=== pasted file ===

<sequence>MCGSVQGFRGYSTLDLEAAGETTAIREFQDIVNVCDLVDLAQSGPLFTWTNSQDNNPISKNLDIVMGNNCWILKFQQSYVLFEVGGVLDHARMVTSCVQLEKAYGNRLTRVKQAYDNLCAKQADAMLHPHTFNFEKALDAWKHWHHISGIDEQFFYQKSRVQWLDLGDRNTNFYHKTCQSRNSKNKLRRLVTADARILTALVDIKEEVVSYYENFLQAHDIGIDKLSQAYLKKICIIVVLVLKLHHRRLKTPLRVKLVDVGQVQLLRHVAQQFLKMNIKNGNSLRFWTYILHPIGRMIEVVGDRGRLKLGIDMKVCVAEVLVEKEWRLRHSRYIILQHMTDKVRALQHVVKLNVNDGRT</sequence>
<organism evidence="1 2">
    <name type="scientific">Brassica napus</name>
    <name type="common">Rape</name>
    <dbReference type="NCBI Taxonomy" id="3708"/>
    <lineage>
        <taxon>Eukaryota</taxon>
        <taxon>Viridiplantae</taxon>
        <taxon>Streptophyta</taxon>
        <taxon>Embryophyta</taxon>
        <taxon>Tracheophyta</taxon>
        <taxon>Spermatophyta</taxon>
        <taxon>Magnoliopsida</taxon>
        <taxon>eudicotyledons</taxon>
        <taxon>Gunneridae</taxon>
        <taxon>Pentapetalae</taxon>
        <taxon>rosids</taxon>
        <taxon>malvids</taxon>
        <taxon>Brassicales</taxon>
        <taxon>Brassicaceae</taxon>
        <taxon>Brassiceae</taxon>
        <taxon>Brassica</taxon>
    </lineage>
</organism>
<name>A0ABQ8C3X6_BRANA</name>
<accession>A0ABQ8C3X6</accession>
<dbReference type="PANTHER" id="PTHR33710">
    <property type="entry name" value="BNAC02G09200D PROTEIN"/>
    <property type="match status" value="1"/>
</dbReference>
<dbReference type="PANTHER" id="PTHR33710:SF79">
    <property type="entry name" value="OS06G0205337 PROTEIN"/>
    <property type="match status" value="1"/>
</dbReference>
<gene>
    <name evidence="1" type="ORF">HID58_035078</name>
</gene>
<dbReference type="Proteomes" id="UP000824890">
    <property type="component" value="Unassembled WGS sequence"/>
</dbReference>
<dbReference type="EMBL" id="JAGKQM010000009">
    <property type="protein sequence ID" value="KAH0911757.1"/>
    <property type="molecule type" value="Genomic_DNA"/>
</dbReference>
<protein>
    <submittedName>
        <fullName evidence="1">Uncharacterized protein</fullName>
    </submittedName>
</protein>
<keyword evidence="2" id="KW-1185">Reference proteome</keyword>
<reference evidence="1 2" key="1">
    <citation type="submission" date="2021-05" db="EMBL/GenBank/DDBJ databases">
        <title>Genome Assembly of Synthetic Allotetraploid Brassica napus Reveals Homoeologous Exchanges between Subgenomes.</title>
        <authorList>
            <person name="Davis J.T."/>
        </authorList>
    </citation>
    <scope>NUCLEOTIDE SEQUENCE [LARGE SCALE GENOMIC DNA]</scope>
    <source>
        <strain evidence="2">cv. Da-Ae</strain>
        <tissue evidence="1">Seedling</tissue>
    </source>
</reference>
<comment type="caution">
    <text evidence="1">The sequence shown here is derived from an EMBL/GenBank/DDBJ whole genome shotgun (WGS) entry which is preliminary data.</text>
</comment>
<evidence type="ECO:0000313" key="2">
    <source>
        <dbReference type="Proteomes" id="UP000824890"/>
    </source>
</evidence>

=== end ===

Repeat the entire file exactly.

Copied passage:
<sequence>MCGSVQGFRGYSTLDLEAAGETTAIREFQDIVNVCDLVDLAQSGPLFTWTNSQDNNPISKNLDIVMGNNCWILKFQQSYVLFEVGGVLDHARMVTSCVQLEKAYGNRLTRVKQAYDNLCAKQADAMLHPHTFNFEKALDAWKHWHHISGIDEQFFYQKSRVQWLDLGDRNTNFYHKTCQSRNSKNKLRRLVTADARILTALVDIKEEVVSYYENFLQAHDIGIDKLSQAYLKKICIIVVLVLKLHHRRLKTPLRVKLVDVGQVQLLRHVAQQFLKMNIKNGNSLRFWTYILHPIGRMIEVVGDRGRLKLGIDMKVCVAEVLVEKEWRLRHSRYIILQHMTDKVRALQHVVKLNVNDGRT</sequence>
<organism evidence="1 2">
    <name type="scientific">Brassica napus</name>
    <name type="common">Rape</name>
    <dbReference type="NCBI Taxonomy" id="3708"/>
    <lineage>
        <taxon>Eukaryota</taxon>
        <taxon>Viridiplantae</taxon>
        <taxon>Streptophyta</taxon>
        <taxon>Embryophyta</taxon>
        <taxon>Tracheophyta</taxon>
        <taxon>Spermatophyta</taxon>
        <taxon>Magnoliopsida</taxon>
        <taxon>eudicotyledons</taxon>
        <taxon>Gunneridae</taxon>
        <taxon>Pentapetalae</taxon>
        <taxon>rosids</taxon>
        <taxon>malvids</taxon>
        <taxon>Brassicales</taxon>
        <taxon>Brassicaceae</taxon>
        <taxon>Brassiceae</taxon>
        <taxon>Brassica</taxon>
    </lineage>
</organism>
<name>A0ABQ8C3X6_BRANA</name>
<accession>A0ABQ8C3X6</accession>
<dbReference type="PANTHER" id="PTHR33710">
    <property type="entry name" value="BNAC02G09200D PROTEIN"/>
    <property type="match status" value="1"/>
</dbReference>
<dbReference type="PANTHER" id="PTHR33710:SF79">
    <property type="entry name" value="OS06G0205337 PROTEIN"/>
    <property type="match status" value="1"/>
</dbReference>
<gene>
    <name evidence="1" type="ORF">HID58_035078</name>
</gene>
<dbReference type="Proteomes" id="UP000824890">
    <property type="component" value="Unassembled WGS sequence"/>
</dbReference>
<dbReference type="EMBL" id="JAGKQM010000009">
    <property type="protein sequence ID" value="KAH0911757.1"/>
    <property type="molecule type" value="Genomic_DNA"/>
</dbReference>
<protein>
    <submittedName>
        <fullName evidence="1">Uncharacterized protein</fullName>
    </submittedName>
</protein>
<keyword evidence="2" id="KW-1185">Reference proteome</keyword>
<reference evidence="1 2" key="1">
    <citation type="submission" date="2021-05" db="EMBL/GenBank/DDBJ databases">
        <title>Genome Assembly of Synthetic Allotetraploid Brassica napus Reveals Homoeologous Exchanges between Subgenomes.</title>
        <authorList>
            <person name="Davis J.T."/>
        </authorList>
    </citation>
    <scope>NUCLEOTIDE SEQUENCE [LARGE SCALE GENOMIC DNA]</scope>
    <source>
        <strain evidence="2">cv. Da-Ae</strain>
        <tissue evidence="1">Seedling</tissue>
    </source>
</reference>
<comment type="caution">
    <text evidence="1">The sequence shown here is derived from an EMBL/GenBank/DDBJ whole genome shotgun (WGS) entry which is preliminary data.</text>
</comment>
<evidence type="ECO:0000313" key="2">
    <source>
        <dbReference type="Proteomes" id="UP000824890"/>
    </source>
</evidence>